Here, the Sidewalks End
But now he spends most of his time in a wheelchair. He takes the bus to work at his job at the Red Cross downtown, and every day he rides his wheelchair in the street for the three blocks between the bus stop and his home in southeast Fort Worth. Wyss got appointed to the council after he talked to the group about the desperate plight of folks in wheelchairs in Cowtown. Major downtown and Stockyards intersections had no handicapped curb cuts, he told them, and disabled people have to ride much of the time in the street with traffic because of the lack of sidewalks throughout the city. So do kids walking to school, older folks out for a stroll, and younger kids on bicycles. “Cars are always racing by you, and most of them can’t see you,” Wyss said. “Whenever I travel anywhere, about half the time I am in the street. I’m not afraid, but it seems this ought to be an issue for the city. It is really a safety issue.”
City officials have told Wyss they’re “working on it,” and indeed, Fort Worth spends about $650,000 every year in local and state money to add sidewalks in neighborhoods that don’t have them or don’t have enough of them. But Wyss and others don’t think it’s happening fast enough. The events of a bloody night about six weeks ago may do something to change that, however. On Feb. 21, Kimberly Payne, 46, was hit by a car while walking on the Loop 820 access road near the Tarrant County College’s Northwest Campus — an area with no sidewalks. A few hours earlier, on Fort Worth’s southwest side, Larry Nanny, 53, was walking in the 3200 block of Alta Mere Drive when he was hit and killed by a vehicle. And Hewil Bishop, 57, rolling his wheelchair along the frontage road of Loop 820 in southeast Fort Worth, was run over and killed, his wheelchair dragged by the vehicle for several hundred yards, as he tried to make his way — the only way open to him — to a convenience store to buy a few things and talk with friends.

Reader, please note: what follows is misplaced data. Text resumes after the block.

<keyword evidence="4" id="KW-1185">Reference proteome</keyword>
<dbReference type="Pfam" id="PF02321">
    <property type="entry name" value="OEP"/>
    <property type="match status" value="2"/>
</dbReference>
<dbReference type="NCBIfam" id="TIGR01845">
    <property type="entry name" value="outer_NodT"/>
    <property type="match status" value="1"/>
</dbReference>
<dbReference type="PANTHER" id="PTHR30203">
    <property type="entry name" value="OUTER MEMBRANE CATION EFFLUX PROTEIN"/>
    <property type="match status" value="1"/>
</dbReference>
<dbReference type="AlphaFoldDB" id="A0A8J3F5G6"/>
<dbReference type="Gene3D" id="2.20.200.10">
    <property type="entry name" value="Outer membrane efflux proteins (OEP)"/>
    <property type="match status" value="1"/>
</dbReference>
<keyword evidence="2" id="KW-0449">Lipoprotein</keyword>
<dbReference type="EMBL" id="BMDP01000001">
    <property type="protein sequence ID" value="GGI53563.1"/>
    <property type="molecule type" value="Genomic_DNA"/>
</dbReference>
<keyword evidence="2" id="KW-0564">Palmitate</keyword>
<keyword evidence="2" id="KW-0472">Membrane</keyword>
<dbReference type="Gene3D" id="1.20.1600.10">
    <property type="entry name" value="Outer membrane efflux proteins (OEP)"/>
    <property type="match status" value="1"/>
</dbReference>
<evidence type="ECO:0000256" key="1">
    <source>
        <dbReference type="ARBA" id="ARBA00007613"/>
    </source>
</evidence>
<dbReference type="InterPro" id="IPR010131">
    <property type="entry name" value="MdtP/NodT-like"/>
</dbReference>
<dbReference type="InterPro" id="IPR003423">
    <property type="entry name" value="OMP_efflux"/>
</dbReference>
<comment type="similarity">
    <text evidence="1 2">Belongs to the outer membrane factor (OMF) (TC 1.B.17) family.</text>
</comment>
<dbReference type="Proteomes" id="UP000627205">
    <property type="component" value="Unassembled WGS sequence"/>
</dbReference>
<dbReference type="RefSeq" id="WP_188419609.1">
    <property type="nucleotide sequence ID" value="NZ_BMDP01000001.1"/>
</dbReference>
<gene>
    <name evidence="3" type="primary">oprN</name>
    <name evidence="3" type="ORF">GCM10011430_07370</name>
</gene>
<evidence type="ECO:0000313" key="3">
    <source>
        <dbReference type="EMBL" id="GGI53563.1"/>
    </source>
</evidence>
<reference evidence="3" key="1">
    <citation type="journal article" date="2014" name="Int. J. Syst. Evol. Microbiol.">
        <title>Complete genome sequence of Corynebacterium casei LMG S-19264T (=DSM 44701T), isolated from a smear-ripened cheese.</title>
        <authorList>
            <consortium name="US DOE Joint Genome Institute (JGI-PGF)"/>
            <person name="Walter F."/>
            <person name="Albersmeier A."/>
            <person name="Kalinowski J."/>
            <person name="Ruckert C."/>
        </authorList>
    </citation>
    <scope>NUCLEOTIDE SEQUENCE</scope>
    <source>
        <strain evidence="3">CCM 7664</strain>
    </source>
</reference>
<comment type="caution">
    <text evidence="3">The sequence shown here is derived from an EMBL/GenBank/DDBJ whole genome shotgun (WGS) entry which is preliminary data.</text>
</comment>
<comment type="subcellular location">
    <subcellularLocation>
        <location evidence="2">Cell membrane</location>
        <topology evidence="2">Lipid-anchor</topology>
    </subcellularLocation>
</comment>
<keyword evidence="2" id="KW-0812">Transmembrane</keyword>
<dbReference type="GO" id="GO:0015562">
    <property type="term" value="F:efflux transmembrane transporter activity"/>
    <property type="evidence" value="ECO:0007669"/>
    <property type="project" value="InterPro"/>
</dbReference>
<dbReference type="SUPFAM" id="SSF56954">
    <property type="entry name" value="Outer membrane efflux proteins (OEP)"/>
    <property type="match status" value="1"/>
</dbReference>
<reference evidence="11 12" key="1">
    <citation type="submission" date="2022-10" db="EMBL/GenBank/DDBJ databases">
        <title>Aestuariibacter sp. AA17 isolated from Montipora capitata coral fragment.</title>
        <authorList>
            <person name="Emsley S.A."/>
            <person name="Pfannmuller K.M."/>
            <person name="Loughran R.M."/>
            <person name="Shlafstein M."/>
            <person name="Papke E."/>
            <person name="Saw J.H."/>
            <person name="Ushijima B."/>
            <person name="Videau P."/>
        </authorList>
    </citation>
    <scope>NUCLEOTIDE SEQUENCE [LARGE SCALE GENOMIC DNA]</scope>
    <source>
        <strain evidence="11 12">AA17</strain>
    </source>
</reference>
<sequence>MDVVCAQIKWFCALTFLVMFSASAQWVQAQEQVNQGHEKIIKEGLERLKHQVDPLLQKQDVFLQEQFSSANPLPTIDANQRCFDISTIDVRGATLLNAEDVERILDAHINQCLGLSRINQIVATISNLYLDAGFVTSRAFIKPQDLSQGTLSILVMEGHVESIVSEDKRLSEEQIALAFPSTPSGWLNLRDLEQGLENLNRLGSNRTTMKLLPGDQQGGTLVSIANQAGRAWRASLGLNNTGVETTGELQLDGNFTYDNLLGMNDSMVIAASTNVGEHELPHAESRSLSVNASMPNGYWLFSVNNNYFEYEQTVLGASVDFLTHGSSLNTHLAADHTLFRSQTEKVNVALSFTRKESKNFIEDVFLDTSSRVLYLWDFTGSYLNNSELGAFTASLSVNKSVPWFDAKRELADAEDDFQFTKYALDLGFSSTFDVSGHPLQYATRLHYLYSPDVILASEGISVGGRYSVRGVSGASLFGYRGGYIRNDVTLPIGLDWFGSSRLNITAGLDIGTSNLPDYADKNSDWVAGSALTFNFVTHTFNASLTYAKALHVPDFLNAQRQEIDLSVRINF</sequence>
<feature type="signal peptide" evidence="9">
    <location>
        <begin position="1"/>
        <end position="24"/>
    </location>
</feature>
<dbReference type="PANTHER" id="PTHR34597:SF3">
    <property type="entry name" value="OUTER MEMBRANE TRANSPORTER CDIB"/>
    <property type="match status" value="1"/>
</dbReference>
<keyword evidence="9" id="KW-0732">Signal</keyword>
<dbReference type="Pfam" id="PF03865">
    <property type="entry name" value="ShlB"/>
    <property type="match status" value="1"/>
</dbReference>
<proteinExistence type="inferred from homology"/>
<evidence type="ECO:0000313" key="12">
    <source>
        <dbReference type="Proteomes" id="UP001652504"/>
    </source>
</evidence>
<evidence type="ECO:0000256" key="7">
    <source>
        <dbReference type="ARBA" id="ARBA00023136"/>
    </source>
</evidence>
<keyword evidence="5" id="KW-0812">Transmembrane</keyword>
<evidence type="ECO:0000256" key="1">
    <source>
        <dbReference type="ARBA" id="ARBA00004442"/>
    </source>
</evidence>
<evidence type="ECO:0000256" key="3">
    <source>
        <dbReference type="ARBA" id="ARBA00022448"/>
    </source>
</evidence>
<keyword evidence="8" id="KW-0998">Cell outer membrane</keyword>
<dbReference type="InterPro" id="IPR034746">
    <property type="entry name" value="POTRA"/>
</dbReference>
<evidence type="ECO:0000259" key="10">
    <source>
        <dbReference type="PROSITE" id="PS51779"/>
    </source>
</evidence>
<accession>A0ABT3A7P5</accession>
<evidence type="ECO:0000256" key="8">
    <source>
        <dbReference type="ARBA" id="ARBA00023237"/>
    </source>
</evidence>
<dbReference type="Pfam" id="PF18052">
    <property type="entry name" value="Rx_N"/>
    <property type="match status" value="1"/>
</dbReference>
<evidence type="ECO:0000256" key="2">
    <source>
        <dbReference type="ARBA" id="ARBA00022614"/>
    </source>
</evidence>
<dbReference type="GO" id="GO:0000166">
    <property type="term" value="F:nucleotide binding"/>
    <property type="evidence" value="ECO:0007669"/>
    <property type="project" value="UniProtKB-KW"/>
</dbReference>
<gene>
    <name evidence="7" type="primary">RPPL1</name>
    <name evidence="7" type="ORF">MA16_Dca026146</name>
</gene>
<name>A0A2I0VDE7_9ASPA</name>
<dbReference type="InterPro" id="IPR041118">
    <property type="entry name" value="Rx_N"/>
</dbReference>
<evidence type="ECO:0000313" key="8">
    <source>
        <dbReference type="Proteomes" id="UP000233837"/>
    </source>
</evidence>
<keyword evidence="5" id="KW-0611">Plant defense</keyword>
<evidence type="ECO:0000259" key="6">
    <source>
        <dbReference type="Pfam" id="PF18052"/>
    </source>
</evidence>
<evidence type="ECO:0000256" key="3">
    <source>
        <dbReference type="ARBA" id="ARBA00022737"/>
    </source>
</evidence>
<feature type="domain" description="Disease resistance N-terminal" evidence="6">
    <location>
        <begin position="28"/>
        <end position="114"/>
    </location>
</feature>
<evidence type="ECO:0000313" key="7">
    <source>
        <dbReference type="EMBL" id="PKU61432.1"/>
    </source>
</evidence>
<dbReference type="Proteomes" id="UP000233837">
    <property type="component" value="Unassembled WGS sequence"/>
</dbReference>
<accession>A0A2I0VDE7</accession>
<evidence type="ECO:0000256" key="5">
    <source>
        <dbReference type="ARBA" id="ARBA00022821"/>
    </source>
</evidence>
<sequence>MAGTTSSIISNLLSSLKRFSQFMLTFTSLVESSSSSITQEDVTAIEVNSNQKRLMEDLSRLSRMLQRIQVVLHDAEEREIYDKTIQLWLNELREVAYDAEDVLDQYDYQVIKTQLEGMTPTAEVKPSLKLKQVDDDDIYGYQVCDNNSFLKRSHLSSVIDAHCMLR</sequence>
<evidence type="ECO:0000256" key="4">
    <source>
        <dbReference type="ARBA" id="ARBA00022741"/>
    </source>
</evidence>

Bishop had some kidney problems, and those, combined with leg problems and excess weight, forced him to use a wheelchair to get around most of the time. He liked to go to the Zoom-In Fina station at Rosedale Avenue and Loop 820, and hang out with friends outside. He traveled the access road almost daily, as the gas station was the only one close enough to reach in his chair. On this night, he was coming home later than usual — about midnight, riding south on the northbound Loop 820 access road. “He was a very nice man, but he didn’t want to spend all his time sitting in the house,” said his brother, Ricky. “I don’t think we ever thought of sidewalks, because that [road] he was on has never had them.” The problem for the city is that officials have no idea how many miles of sidewalks need to be installed or repaired, although it’s clear that the situation affects people in all kinds of neighborhoods. “We haven’t done a survey because we would have to go through every neighborhood and street in the city,” said Tom Leuschen, capital projects manager for the city’s Transportation and Public Works Department. When the 2004 bond issue was passed, the city reserved $500,000 per year for sidewalk construction, mainly for new streets near schools. The city also has $150,000 for another program, in which homeowners pay 25 percent and the city pays 75 percent to build sidewalks in front of existing homes.